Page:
Re: A problem with RFC 6465's Uniform Format for Extension Headers

Fernando Gont <> Fri, 07 February 2014 13:44 UTC

Return-Path: <>
Received: from localhost ( []) by (Postfix) with ESMTP id 7601E1A1EF8 for <>; Fri, 7 Feb 2014 05:44:14 -0800 (PST)
X-Virus-Scanned: amavisd-new at
X-Spam-Flag: NO
X-Spam-Score: -1.403
X-Spam-Status: No, score=-1.403 tagged_above=-999 required=5 tests=[BAYES_00=-1.9, FH_RANDOM_SURE=0.499, SPF_HELO_PASS=-0.001, SPF_PASS=-0.001] autolearn=no
Received: from ([]) by localhost ( []) (amavisd-new, port 10024) with ESMTP id o6Yb9H-alI6W for <>; Fri, 7 Feb 2014 05:44:12 -0800 (PST)
Received: from ( [IPv6:2a00:d10:2000:e::3]) by (Postfix) with ESMTP id 3C4A11A00F5 for <>; Fri, 7 Feb 2014 05:44:11 -0800 (PST)
Received: from [2001:5c0:1000:a::533] by with esmtpsa (TLSv1:DHE-RSA-CAMELLIA256-SHA:256) (Exim 4.82) (envelope-from <>) id 1WBlim-0002Xg-FS; Fri, 07 Feb 2014 14:43:56 +0100
Message-ID: <>
Date: Fri, 07 Feb 2014 10:21:11 -0300
From: Fernando Gont <>
User-Agent: Mozilla/5.0 (X11; Linux x86_64; rv:24.0) Gecko/20100101 Thunderbird/24.2.0
MIME-Version: 1.0
To: Ole Troan <>
Subject: Re: A problem with RFC 6465's Uniform Format for Extension Headers
References: <> <> <> <> <> <> <> <> <>
In-Reply-To: <>
X-Enigmail-Version: 1.5.2
Content-Type: text/plain; charset="ISO-8859-1"
Content-Transfer-Encoding: 7bit
Cc: Thomas Narten <>, "" <>, "C. M. Heard" <>, Suresh Krishnan <>, Tim Chown <>
X-Mailman-Version: 2.1.15
Precedence: list
List-Id: "IPv6 Maintenance Working Group \(6man\)" <>
List-Unsubscribe: <>, <>
List-Archive: <>
List-Post: <>
List-Help: <>
List-Subscribe: <>, <>
X-List-Received-Date: Fri, 07 Feb 2014 13:44:14 -0000

Hi, Ole,

On 02/07/2014 06:05 AM, Ole Troan wrote:
>> But to keep hearing that e.g. extensions are expected to work
>> when I'm measuring over 40% of breakage, It seems to boil down to
>> "you, heretic! don't filter these packets!" on one side and "shut
>> up! you don't know how to run a network" on another. *That*
>> doesn't seem to be the more sane approach to this issue.
> I think we have to be careful throwing these numbers about without 
> qualifying them.
> aren't you in many cases detecting filtering in front of services, 
> where the operator has very good control of how their traffic
> should look like?

Probably, I guess -- I'm in the process of finding out where these
packets are being filtered.

But widespread filtering of stuff that is supposed to be "ignored if
unsupported" eventually leads to "It's not usable, because if you try
to, your packets get dropped".

If, say, tomorrow you come up with this shiny cool new Dst Opt-based
extension for clients, then, from starters, you would have to think of
a back-up plan, because in more than 40% cases your packets would get
dropped just because of that extension. -- that's where we are right now.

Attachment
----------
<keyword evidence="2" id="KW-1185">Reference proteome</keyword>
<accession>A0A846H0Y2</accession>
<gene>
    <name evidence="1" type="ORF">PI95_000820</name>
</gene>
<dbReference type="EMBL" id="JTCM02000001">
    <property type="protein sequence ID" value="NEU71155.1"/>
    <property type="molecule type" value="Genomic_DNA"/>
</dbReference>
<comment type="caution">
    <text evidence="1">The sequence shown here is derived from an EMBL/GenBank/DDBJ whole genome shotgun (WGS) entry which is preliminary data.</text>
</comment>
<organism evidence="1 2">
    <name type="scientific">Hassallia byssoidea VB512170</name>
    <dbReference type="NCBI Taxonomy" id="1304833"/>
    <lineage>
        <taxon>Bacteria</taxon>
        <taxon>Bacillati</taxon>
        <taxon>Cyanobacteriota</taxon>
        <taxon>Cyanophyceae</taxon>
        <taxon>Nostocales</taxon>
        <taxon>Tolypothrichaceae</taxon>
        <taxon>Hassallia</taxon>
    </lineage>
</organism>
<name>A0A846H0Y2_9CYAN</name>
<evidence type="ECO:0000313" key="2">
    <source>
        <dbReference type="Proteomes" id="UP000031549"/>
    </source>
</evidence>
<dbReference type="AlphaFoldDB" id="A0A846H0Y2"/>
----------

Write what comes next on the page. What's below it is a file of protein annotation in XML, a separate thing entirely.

> you are not saying if you, me and 8 of our other friends decided
> to use a new L4 protocol we invented between ourselves, those
> packets would in 40% of cases be filtered by the Internet core?

I'm certainly not.

But let's consider this:

We want IPv6 to be extensible, so we have IPv6 extension headers. And
we want middle-boxes to be able to find the upper layer header (or
else the higher the chances our packets will be dropped on the floor).
The options/scenarios are:

1) Pre-RFC6465: If I'm a middle-box and receive a packet, I have no
way of telling whether it's a protocol that I'm supposed to allow
(that just happens to have a unsupported EH), or an upper-layer
protocol that I shouldn't be letting through. So my options:
      a) Drop those packets -- and now you have widespread deployment of
         devices at the edge that wouldn't allow new transport
         protocols or new EHs

      b) Allow everything -- which I doubt would be the case if e.g. any
         sort of firewalling is meant to be in place.

2) post-RFC6465/now:
Firstly, I'd like to believe that RFC6465 has not been interpreted as
"any other Next-Header values you don't explicitly support should
follow the uniform format". Or else a new transport protocol would
look (to any device trying to process the entire IPv6 header chain)
like a malformed EH and get dropped.  -- it might be a dumb
interpretation.. but that's how many of us interpreted RFC6465 at one
point or another.

Secondly, we really need to provide a mechanism for middle-boxes to
find the upper-layer header. Simple example: Let's say that I have a
home firewall that is meant to just allow outgoing communication
instances (for which extension headers are deemed as "fine"). Without
a way to parsing new EHs (such as in the I-D we posted). Such firewall
would simply drop new EHs, not because it wants, but rather because it
has no way of telling what's an extension, and what's a protocol that
it doesn't want to let through. In that case, we should completely
forget about our ability to specify new (usable) EHs.


Fernando Gont
SI6 Networks
PGP Fingerprint: 6666 31C6 D484 63B2 8FB1 E3C4 AE25 0D55 1D4E 7492